> While admittedly leaving much to be desired, New Haven’s school reform efforts take important steps to answer these structural challenges.

    > Reform advocates should also support salary structures that attract quality applicants.

    And then there is his call for “elected officials who are willing to be unpopular”. After you, Mike.

  • Yale12

    Because, RiverTam, the failure of our schools cannot be placed at the feet of any one–or even any two, or three–groups of people. The politically intelligent answer is what was written yesterday: Blame the teachers. Blaming teachers is an easy fix, an easy out, and it’s something people can get behind–the public wants easy answers. Blaming teachers, parents, administrators, politicians, economists, and centuries of discrimination is not nearly as easy. While Jones may not have used the word “blame,” it was implied: the failure of our public schools is a collective failure, and it will take work from every single side to fix it. That’s not a very popular opinion to take, and I applaud Jones for it.

  • RexMottram08

    > They have summers off so they can get their 1st, 2nd, and 3rd master degrees.

    More useless credentialing. A Master’s in Education is another worthless degree churned out by the diploma mills.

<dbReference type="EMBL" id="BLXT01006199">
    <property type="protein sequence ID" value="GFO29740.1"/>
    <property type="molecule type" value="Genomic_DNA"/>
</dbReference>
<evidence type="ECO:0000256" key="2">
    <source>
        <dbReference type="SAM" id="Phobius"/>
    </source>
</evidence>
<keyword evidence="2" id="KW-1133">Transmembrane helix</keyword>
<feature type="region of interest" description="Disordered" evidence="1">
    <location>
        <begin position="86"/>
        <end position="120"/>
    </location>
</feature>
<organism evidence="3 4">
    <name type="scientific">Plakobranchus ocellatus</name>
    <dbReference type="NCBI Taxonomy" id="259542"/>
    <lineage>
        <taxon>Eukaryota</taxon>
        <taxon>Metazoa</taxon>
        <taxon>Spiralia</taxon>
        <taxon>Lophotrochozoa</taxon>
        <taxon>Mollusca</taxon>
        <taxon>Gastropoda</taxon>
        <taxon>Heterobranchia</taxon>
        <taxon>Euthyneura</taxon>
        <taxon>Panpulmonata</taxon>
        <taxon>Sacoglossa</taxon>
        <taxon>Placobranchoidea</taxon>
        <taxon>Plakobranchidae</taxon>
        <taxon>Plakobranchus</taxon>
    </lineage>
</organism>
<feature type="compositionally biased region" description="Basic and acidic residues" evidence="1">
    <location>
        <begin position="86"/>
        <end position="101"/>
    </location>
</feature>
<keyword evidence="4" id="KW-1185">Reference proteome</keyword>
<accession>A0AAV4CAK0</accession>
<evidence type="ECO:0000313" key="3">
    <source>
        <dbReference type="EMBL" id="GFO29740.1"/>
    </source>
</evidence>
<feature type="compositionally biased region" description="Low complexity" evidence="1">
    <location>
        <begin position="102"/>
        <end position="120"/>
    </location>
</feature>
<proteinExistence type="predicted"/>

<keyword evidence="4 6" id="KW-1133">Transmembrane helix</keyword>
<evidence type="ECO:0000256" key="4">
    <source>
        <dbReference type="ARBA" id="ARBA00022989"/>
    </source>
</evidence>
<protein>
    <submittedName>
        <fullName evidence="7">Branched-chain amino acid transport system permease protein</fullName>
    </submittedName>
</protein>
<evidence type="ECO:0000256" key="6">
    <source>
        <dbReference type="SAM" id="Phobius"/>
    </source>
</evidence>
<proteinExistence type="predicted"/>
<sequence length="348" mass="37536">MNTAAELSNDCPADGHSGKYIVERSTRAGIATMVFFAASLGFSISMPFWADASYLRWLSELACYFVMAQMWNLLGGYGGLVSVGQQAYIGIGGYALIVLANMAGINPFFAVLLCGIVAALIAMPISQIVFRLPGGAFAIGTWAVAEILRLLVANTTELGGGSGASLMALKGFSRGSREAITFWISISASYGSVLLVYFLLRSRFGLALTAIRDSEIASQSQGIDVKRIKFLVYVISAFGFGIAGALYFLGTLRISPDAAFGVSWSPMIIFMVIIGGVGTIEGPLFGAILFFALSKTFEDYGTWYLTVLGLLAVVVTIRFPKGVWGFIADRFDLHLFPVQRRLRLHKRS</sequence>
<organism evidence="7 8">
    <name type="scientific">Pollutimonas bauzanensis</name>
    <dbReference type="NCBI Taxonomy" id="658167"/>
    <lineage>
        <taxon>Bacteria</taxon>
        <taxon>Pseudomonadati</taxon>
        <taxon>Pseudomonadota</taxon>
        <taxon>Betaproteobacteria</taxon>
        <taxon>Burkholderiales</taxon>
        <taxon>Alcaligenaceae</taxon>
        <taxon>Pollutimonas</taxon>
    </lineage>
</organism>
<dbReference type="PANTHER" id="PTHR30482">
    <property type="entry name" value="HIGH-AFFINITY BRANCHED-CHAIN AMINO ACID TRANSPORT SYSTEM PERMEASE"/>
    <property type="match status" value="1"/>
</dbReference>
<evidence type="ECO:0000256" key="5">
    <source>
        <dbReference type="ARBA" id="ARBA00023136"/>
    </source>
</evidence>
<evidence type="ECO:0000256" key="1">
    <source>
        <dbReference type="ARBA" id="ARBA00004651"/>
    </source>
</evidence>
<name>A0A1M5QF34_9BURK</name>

American higher ed should be sued for malpractice.

  • pablum

    On that note, RexMottram08’s graduation from Yale will make everybody’s Yale degree worth a little bit less.

  • RexMottram08

    My graduation cannot devalue it any more than Women’s & Gender Studies.

  • River Tam

    > The politically intelligent answer is what was written yesterday: Blame the teachers.

    The teachers’ lobby is incredibly powerful. And I did not blame the teachers (as you will note in the comments of that thread). I blamed the parents, which is the *least* politically correct move. Haven’t heard a lot of politicians tell parents, “schools are failing because you are failing”. They should.

  • The Anti-Yale

    “A Master’s in Education is another worthless degree churned out by the diploma mills”.

    I’m afraid I agree with you, from the inside out.

    Paul Keane,

    M.A.

    M.Div.

    M.Ed

  • RexMottram08

    PK- the M. Ed is your second most worthless graduate degree…I hope that M.Div. was free…even then you should ask for your money back…

  • The Anti-Yale

    The most thrilling intellectual course I ever took was at Yale Divinity School: “Psychoanalysis, Parents and God”, taught by Dr. Tom Brown, a shrink and a divine.

    Brilliant—-and apparently too hot for YDS to handle since it has been abolished.